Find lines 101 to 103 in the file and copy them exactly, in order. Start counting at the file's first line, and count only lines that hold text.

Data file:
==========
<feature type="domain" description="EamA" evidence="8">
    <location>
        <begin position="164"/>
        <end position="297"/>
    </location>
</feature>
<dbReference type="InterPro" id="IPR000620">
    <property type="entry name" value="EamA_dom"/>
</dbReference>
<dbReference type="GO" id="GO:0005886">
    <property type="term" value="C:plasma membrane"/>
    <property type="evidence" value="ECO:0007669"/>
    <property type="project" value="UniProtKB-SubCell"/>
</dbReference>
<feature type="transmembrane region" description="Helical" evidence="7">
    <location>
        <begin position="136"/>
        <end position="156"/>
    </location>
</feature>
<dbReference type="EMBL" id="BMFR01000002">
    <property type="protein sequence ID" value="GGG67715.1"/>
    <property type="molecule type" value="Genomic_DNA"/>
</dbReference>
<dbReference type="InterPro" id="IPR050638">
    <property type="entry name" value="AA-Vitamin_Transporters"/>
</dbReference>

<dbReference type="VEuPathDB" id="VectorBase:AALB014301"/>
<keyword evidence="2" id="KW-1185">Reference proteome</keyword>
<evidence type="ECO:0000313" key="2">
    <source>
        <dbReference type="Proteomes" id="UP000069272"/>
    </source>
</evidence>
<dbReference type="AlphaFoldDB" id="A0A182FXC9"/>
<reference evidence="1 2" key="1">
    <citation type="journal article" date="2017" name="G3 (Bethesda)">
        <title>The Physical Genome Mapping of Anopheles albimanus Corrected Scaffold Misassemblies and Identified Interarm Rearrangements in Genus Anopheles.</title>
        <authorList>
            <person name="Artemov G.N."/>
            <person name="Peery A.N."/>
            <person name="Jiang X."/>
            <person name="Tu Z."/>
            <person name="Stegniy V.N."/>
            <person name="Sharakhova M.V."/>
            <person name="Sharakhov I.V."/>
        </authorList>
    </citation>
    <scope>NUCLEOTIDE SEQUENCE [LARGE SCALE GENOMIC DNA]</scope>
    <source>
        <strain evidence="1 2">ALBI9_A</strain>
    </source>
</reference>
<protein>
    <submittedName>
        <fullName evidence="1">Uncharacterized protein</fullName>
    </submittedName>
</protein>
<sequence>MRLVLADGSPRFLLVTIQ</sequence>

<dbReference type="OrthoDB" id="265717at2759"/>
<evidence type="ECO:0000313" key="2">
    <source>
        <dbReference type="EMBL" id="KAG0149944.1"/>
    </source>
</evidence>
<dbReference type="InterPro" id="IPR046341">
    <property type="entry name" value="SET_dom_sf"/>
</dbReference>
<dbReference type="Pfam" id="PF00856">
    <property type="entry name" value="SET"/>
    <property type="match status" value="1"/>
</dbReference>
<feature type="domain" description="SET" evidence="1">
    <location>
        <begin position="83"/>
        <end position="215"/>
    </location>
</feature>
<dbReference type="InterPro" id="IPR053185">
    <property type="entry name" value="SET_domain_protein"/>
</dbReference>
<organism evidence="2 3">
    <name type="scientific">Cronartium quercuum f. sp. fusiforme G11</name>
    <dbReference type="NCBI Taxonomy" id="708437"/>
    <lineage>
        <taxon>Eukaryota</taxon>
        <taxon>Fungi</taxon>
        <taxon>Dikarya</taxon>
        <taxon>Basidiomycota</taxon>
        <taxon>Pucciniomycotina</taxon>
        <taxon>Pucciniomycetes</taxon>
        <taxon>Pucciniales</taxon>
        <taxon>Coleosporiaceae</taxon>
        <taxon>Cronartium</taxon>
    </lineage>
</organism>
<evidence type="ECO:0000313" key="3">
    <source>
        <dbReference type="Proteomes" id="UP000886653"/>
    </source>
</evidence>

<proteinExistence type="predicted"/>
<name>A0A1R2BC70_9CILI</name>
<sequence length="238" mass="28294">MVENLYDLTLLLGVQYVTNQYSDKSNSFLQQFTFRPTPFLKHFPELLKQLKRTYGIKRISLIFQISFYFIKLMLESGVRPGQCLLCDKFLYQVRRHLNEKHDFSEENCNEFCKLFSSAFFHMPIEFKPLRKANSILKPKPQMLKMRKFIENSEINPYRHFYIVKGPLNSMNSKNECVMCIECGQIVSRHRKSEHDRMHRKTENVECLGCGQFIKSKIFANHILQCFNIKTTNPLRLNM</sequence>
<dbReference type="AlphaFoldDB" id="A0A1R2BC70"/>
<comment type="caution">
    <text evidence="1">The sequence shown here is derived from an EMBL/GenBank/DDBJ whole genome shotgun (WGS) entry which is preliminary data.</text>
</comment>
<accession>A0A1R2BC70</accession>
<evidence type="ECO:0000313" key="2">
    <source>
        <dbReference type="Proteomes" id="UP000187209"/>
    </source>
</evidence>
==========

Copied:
</evidence>

<proteinExistence type="predicted"/>
<name>A0A1R2BC70_9CILI</name>